The accusations of Wes Anderson-ry will surface just after the opening credits, so it's best to meet them head on: In Submarine, director Richard Ayoade does, in fact, focus on a sullen adolescent who inhabits a perpetually overcast world (to be fair, it is seaside Wales). Good-natured young Oliver Tate (Craig Roberts) stumbles in his overreaching attempts to connect to others and ends up distancing himself all the more (he gleefully tries on affectations to underscore the rift). But this adaptation of Joe Dunthorne's semi-autobiographical novel plays with the restrictive "coming of age" genre, which, after all, represents an experience that is annoyingly universal.
Oliver's raison d'être is to get laid and to keep his family intact, and despite the high-brow aspirations of other outsider heroes (Max Fischer of Rushmore, say), weren't our junior-year goals so easily summarized? God is in the blemished details, starting with Jordana, the bullish and eczema-stricken object of Oliver's affection. Pretty in a pouty-scowling kind of way, she has a tendency to bully the fat girls and Oliver in equal measure—in short, not the most easygoing schoolyard siren. Meanwhile, Ma and Pa Tate have a low-libido union that gets explored in uncomfortable detail by Oliver himself. His look at their marital malaise gets a cathartic boost from New Age guru and neighbor Graham Purvis, a seedy blast from Mrs. Tate's past (deftly played by Paddy Considine, who saves the role from annoying caricature).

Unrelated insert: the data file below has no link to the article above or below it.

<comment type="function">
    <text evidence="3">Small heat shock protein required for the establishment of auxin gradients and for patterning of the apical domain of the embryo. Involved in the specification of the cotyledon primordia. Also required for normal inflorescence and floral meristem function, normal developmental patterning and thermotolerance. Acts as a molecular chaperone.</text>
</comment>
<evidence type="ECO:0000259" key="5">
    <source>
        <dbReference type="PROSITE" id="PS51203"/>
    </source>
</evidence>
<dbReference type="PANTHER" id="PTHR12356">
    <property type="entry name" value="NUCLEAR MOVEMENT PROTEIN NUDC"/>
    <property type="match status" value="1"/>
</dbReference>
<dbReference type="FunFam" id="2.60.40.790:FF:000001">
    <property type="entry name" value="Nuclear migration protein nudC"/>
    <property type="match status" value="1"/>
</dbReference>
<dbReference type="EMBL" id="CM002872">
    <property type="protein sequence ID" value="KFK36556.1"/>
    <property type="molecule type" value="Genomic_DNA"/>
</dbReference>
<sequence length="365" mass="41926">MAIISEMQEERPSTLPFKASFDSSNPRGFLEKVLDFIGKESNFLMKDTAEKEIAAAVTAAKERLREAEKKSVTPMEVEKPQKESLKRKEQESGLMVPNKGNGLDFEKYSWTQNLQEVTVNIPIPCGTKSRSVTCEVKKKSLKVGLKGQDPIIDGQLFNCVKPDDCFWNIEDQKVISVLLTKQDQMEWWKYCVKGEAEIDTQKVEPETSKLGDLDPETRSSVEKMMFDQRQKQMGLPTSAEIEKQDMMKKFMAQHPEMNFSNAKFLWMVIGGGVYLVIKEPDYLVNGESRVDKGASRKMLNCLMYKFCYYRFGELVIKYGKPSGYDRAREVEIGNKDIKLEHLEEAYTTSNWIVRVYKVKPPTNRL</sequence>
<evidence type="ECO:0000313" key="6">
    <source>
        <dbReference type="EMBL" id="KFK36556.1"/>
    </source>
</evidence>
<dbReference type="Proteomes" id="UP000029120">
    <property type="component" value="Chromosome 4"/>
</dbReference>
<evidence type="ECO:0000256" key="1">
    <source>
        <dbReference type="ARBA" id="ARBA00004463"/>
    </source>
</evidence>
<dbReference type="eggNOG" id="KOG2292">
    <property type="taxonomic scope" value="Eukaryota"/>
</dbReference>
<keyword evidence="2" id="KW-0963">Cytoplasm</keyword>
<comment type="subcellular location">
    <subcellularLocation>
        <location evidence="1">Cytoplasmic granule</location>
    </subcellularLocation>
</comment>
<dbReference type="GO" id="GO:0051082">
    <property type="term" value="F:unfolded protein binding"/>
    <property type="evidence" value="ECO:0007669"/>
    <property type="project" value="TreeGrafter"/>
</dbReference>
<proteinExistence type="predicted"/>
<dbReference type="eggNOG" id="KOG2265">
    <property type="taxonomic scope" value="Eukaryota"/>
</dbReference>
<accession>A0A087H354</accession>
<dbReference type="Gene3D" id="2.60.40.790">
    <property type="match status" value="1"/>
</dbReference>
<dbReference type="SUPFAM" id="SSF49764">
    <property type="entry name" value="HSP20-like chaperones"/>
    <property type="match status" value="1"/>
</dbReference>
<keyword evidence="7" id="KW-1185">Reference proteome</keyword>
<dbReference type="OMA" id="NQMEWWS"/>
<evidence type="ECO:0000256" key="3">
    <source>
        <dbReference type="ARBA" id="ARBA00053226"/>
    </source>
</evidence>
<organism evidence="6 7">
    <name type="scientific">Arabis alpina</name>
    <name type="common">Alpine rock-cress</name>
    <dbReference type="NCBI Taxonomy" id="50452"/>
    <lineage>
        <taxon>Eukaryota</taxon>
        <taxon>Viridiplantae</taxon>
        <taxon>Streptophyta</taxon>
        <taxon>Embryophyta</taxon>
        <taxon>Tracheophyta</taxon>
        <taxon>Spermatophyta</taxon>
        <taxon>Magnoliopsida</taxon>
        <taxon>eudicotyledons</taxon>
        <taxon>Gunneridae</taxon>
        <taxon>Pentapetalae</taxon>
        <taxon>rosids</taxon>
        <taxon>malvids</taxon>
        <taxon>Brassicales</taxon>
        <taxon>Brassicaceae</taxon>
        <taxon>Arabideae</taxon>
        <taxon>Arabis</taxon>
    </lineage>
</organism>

In fact, it is Ayoade's refusal to give Jill and Lloyd Tate the John Hughes "parents just don't understand" treatment that makes Submarine worth the time. As Jill, an aged-up Sally Hawkins balances neurosis and likability; Noah Taylor gives Lloyd, a depressed marine biologist (and disgraced science TV presenter) heft. When gaunt Lloyd giddily presents his son with a mixtape meant to encourage a burgeoning romance, and when he quietly shuts down Oliver's suspicion that Jill is stepping out on the family, there is a true sense that Dunthorne's tale is actually about three people. True, Oliver's narcissism keeps us on track for the dull epiphanies that seem so sharp at 15, but when his tried-on pretenses wear thin in the face of his first relationship and he falls short of model boyfriend, he's in good company. There are no bad guys in the Tate household, just role models who embrace the avoidant approach.